Sustainable fashion – it’s a buzzword that has gained prominence in recent years, but why is it important for us to pay attention to this new way of operating in an industry that has become increasingly damaging?

In her role as Head of Fashion at the Australian College of the Arts (Collarts), Dr Rachel Matthews is faced with this question on a daily basis.

She believes sustainability in fashion is an important shift as people look for ways to continue enjoying fashion while moving away from having a devastating impact on the environment.

“There’s an increasing awareness amongst everybody, including very passionate fashion consumers, of the negative impacts the fashion industry has had, due to over production and over consumption,” Dr Matthews said.

“Sustainability in fashion is becoming the way forward for people who still want to engage with fashion but don’t want to cause more problems for the planet.”

Dr Matthews defines sustainability in fashion as creating clothing that “has purposefully avoided either depleting or damaging natural resources in its production”.

While there are some issues around green washing and a lack of clarity around terms like eco-fashion, as well as distinguishing the difference between ethical and sustainable fashion, Dr Matthews believes there’s an important role for education to play in helping consumers better understand what they are buying.

Some of the shifts we have seen with fashion brands becoming more sustainable include take-back schemes, where customers can return old garments that can be recycled or reused instead of ending up in landfill.

Fashion rental businesses that allow consumers to borrow clothing for a fee are also growing in popularity because they give people the ability to enjoy fashion while embracing the ‘sharing economy’ model.

Dr Matthews said there is also a growing role for the personal stylist who can help a consumer to find new looks from an existing wardrobe or to identify that they only need to buy one new piece to create four or five new looks that complement their existing wardrobe.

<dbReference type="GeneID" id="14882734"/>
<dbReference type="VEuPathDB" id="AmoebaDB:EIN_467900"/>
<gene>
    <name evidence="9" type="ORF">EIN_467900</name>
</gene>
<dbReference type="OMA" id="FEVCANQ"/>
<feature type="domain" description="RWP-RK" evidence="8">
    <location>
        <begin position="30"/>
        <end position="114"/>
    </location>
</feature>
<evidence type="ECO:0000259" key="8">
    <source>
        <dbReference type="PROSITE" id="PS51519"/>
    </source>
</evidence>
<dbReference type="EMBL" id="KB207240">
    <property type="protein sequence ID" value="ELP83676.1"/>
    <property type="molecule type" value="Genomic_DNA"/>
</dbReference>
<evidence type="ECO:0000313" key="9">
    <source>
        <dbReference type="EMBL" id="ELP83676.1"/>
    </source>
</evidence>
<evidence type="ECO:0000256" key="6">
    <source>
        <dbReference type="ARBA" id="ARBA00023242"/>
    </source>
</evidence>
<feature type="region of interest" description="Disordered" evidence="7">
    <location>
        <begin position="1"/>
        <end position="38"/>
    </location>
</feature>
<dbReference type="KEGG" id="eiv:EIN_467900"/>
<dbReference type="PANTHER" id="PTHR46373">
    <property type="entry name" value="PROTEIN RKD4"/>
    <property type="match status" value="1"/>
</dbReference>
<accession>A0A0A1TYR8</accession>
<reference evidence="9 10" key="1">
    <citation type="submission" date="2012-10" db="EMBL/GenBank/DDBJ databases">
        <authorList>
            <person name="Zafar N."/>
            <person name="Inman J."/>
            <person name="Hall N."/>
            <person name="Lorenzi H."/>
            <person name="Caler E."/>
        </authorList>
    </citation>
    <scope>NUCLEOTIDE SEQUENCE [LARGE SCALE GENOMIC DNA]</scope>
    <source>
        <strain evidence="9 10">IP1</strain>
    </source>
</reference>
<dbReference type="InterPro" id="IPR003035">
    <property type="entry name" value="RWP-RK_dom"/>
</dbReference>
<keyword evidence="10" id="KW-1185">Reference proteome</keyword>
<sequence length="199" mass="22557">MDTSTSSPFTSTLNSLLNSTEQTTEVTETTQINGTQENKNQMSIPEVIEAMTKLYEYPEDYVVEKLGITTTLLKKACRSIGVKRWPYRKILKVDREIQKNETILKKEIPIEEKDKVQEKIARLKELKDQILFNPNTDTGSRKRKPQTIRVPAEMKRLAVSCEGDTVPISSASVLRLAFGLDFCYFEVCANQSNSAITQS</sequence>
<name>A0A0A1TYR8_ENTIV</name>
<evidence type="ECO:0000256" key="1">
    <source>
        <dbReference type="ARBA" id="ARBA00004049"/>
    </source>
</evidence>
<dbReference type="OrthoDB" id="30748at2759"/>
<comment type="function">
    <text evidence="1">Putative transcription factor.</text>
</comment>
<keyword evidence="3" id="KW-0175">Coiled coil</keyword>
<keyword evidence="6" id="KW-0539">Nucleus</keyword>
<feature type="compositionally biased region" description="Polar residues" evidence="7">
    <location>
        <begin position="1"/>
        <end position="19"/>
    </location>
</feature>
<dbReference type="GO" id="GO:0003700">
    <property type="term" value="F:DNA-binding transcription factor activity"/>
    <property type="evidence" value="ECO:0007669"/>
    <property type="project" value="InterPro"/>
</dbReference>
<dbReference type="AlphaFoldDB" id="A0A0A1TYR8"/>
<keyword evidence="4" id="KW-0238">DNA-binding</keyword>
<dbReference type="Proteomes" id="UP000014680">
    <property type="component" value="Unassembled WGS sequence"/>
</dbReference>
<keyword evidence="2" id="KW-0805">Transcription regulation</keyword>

“There are a number of fashion stylists that see this as a way forward rather than going on huge shopping trips with their clients,” Dr Matthews said.

Even though we’ve already seen a positive shift towards more sustainable fashion, Dr Matthews admits there is a still a long way to go.

One of the biggest challenges fashion brands face is sourcing sustainable fabrics, she said.

“It’s possible on a smaller, slower scale but once you start to talk about mainstream fashion and quantities and scaling up… they [companies] are the ones that really need to change, and they are going to be slow to change.

“I’m not dismissing that any step towards a more sustainable future is great, but… the way that mass-produced fashion is practiced, or the operations of mass-produced fashion, are way off.”

The power of the fashion consumer

Fashion brands are now recognising the need to demonstrate more transparency around their supply chain as a response to consumer demand for more sustainable options.

“Consumers are demanding it, and eventually I think the law will come in where they’ll have to be more transparent around who and where and how these products are being made,” Dr Matthews said.

This consumer demand is powerful, said Dr Matthews, and shouldn’t be underestimated in driving real change.